As you read this book, you’ll discover that menopause is a process, with different stages characterized by similar symptoms. These stages are referred to as perimenopause, the three to ten years prior to menopause when you may experience symptoms; menopause itself, which you know you’ve reached only after you’ve reached it because the definition of menopause is the absence of periods for a year; and postmenopause, which is your life after you’ve stopped having periods. In this book, we use perimenopause to describe the premenopause condition, and we use menopause to refer to everything after that just because the term postmenopause isn’t commonly used.

A major part of this book — the whole of Part III as well as sections in other chapters — talks about hormone therapy (HT), which is used to alleviate symptoms and address health concerns prompted by menopause. In literature and on Web sites, you can see hormone therapies referred to and abbreviated any number of ways, including hormone replacement therapy (HRT) and estrogen replacement therapy (ERT). But we stick pretty closely to using HT because we feel that it’s the most inclusive and accurate term. Just be aware that HT means essentially the same thing as HRT.

And, speaking of hormones, a couple of the more important ones for menopausal women have several subcategories:

Types of estrogen include estriol, estradiol, and estrone.

Progesterone is the class of hormone; the form used in hormone therapy is often referred to as progestin.

We sometimes use these terms interchangeably and only refer to the specific hormone as necessary for clarity.

Icons Used in This Book

In this book, we use icons as a quick way to go directly to the information you need. Look for the icons in the margin that point out specific types of information. Here’s what the icons we use in this book mean.

The Tip icon points out practical, concise information that can help you take better care of yourself.

This icon points you to medical terms and jargon that can help you understand what you read or hear from professionals and enable you to ask your healthcare provider intelligent questions.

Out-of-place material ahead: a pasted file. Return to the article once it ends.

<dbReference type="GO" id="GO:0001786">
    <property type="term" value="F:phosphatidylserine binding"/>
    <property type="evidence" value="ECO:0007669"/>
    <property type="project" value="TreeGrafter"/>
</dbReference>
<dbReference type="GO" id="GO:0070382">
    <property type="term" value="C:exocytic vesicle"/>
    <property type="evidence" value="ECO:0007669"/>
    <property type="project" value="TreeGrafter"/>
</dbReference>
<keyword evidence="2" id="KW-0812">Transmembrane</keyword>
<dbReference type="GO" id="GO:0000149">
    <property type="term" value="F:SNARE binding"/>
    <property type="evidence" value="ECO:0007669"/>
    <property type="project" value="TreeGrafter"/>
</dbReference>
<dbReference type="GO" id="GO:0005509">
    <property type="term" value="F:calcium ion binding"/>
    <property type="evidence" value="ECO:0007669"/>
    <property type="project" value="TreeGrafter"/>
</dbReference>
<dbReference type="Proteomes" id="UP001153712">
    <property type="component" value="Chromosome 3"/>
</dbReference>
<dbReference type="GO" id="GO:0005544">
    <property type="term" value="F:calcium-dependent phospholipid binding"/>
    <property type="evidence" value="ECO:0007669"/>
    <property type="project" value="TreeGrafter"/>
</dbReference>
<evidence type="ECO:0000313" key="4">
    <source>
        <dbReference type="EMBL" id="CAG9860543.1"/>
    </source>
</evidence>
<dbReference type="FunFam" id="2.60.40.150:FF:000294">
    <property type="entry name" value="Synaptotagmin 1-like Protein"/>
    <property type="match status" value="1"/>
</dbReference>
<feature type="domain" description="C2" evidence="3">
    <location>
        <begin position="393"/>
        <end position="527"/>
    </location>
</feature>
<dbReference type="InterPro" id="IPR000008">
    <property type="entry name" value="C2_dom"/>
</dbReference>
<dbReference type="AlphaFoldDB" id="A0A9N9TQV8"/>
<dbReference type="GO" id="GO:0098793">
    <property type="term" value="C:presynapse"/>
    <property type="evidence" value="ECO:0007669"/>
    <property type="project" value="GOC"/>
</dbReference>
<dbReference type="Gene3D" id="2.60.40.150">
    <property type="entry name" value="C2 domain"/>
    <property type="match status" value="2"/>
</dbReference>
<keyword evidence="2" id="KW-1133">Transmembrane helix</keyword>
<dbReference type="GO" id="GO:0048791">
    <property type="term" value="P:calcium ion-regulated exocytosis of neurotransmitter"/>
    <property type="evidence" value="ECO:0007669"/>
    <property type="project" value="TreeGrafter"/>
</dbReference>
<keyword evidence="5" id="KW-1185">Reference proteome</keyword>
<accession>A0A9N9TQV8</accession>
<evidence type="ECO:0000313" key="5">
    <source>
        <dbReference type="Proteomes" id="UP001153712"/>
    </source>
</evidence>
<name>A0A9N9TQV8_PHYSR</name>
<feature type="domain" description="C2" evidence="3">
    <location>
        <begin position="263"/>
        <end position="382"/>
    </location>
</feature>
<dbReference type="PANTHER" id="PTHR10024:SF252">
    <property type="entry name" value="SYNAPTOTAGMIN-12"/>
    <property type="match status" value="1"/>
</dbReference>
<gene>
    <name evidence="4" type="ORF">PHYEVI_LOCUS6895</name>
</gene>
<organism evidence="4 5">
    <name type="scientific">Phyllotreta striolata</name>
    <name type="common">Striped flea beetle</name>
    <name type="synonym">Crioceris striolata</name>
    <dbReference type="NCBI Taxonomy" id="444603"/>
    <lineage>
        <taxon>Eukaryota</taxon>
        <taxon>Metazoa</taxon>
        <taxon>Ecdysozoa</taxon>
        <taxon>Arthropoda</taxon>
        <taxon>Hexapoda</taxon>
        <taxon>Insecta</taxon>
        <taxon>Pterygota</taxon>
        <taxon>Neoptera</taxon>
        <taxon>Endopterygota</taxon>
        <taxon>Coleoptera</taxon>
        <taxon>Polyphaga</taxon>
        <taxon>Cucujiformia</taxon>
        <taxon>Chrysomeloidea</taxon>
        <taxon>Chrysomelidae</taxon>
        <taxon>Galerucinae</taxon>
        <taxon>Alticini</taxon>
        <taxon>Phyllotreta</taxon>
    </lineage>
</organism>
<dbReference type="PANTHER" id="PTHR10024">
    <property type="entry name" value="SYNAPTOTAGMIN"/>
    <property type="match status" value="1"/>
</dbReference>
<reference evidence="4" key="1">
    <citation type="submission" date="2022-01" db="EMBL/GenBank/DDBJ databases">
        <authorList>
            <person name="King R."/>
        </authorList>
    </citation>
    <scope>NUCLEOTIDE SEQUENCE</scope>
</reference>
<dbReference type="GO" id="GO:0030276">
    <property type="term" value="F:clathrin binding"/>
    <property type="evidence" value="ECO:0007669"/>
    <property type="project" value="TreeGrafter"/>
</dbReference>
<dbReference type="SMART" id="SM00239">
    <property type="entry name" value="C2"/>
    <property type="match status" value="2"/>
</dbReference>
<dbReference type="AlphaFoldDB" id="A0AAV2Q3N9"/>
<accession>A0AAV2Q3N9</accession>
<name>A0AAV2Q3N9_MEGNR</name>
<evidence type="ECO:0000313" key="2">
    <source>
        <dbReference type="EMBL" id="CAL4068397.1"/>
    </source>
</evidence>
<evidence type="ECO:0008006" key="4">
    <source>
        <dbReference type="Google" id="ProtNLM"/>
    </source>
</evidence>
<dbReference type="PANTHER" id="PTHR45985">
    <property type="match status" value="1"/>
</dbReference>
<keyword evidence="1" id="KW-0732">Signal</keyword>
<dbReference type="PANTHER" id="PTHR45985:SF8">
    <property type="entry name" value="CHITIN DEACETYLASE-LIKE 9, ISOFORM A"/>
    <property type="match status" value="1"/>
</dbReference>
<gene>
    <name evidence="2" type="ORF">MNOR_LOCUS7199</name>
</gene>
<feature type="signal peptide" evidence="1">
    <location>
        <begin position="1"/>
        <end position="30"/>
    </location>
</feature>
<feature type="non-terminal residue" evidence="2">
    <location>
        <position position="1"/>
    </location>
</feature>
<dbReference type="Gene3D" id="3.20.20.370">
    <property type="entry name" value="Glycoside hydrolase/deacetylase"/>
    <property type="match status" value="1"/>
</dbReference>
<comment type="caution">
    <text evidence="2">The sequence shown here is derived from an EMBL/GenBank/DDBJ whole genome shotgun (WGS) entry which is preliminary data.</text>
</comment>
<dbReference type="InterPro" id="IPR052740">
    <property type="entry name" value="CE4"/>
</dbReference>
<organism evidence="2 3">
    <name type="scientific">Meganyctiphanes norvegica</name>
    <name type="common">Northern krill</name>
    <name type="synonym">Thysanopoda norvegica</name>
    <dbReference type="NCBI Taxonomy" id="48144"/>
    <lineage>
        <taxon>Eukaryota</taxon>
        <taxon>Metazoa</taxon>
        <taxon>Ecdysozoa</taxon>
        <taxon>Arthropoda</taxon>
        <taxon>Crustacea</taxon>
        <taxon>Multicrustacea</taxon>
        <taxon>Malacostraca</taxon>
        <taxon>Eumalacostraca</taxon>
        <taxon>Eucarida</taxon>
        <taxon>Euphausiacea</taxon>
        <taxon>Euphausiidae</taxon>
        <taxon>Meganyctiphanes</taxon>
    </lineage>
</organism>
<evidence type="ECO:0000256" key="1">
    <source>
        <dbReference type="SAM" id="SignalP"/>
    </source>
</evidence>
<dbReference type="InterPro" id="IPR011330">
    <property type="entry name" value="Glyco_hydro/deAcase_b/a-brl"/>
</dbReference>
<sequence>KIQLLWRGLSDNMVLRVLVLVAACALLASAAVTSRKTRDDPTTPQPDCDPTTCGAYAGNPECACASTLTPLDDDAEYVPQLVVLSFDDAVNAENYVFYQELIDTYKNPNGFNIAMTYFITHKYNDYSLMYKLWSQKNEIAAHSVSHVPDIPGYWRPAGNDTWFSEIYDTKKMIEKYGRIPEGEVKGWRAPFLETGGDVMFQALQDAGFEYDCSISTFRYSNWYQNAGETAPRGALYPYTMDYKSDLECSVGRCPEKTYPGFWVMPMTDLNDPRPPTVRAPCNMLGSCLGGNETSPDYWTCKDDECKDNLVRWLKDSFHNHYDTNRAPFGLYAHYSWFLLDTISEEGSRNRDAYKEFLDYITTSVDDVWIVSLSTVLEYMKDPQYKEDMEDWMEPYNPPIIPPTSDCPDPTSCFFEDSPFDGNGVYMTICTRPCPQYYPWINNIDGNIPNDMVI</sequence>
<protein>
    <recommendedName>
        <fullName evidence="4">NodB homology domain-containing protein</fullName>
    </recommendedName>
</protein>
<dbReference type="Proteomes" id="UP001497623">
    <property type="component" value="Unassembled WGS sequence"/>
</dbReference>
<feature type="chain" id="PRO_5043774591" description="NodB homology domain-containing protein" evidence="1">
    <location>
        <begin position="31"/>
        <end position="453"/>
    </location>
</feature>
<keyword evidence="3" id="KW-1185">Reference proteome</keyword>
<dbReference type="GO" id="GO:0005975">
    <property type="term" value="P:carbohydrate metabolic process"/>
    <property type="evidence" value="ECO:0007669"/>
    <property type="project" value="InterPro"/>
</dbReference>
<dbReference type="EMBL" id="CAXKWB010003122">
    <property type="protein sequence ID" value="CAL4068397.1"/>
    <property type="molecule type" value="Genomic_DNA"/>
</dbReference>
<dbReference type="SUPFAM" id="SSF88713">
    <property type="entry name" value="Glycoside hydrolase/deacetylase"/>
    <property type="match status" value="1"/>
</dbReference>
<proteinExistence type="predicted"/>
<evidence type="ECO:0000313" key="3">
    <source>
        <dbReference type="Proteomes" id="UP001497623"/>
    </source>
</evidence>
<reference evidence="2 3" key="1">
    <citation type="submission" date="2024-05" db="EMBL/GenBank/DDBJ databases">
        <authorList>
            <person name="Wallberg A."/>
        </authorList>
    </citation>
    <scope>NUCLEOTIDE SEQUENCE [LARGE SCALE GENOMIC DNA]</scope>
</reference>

This fine piece of art flags information that’s worth noting.

When you see this icon, do what it tells you to do. It accompanies info that should be discussed with an expert in the field.

The Technical Stuff icon points out material that generally can be classified as dry as a bone. Although we think that the information is interesting, it’s not vital to your understanding of the issue. Skip it if you so desire.

This icon cautions you about potential problems or threats to your health.

Where to Go from Here

For Dummies books are designed so that you can dip in anywhere that looks interesting and get the information you need. This is a reference book, so don’t feel as though you have to read an entire chapter (or even an entire section for that matter). You won’t miss anything by skipping around. So, find what interests you and jump on in!

Part I

The Main Facts about Menopause

In this part . . .

T he first act of Dance of the Hormones probably occurred three decades or so ago for you. Remember the bittersweet tale of teenage angst and joy that we call puberty? And now, intermission (the menstrual years) may be coming to a close as the hormones once again take the stage for the second act — menopause. Take your seat and get ready to peruse your program . . . uh, Part I of this book.

In Part I, we provide you with an outline to your menopausal years. We define menopause, review the biology, introduce you to the actors —your hormones — and briefly review the related symptoms and health conditions (physical, mental, and emotional). There’s even a special scene with a little extra drama for those of you for whom the menopause curtain rose early. Get to it before the usher dims the lights.

Chapter 1

Mapping Out Menopause

In This Chapter

Getting your feet wet with the basics on menopause

Figuring out where you are on the menopausal roadmap

Lesen Sie weiter in der vollständigen Ausgabe!

Lesen Sie weiter in der vollständigen Ausgabe!

Lesen Sie weiter in der vollständigen Ausgabe!

Lesen Sie weiter in der vollständigen Ausgabe!

Lesen Sie weiter in der vollständigen Ausgabe!

Lesen Sie weiter in der vollständigen Ausgabe!

Lesen Sie weiter in der vollständigen Ausgabe!

Lesen Sie weiter in der vollständigen Ausgabe!

Lesen Sie weiter in der vollständigen Ausgabe!

Lesen Sie weiter in der vollständigen Ausgabe!

Lesen Sie weiter in der vollständigen Ausgabe!

Lesen Sie weiter in der vollständigen Ausgabe!

Lesen Sie weiter in der vollständigen Ausgabe!

Lesen Sie weiter in der vollständigen Ausgabe!

Lesen Sie weiter in der vollständigen Ausgabe!

Lesen Sie weiter in der vollständigen Ausgabe!

Lesen Sie weiter in der vollständigen Ausgabe!

Lesen Sie weiter in der vollständigen Ausgabe!

Lesen Sie weiter in der vollständigen Ausgabe!

Lesen Sie weiter in der vollständigen Ausgabe!

Lesen Sie weiter in der vollständigen Ausgabe!

Lesen Sie weiter in der vollständigen Ausgabe!

Lesen Sie weiter in der vollständigen Ausgabe!

Lesen Sie weiter in der vollständigen Ausgabe!

Lesen Sie weiter in der vollständigen Ausgabe!

Lesen Sie weiter in der vollständigen Ausgabe!

Lesen Sie weiter in der vollständigen Ausgabe!

Lesen Sie weiter in der vollständigen Ausgabe!

Lesen Sie weiter in der vollständigen Ausgabe!

Lesen Sie weiter in der vollständigen Ausgabe!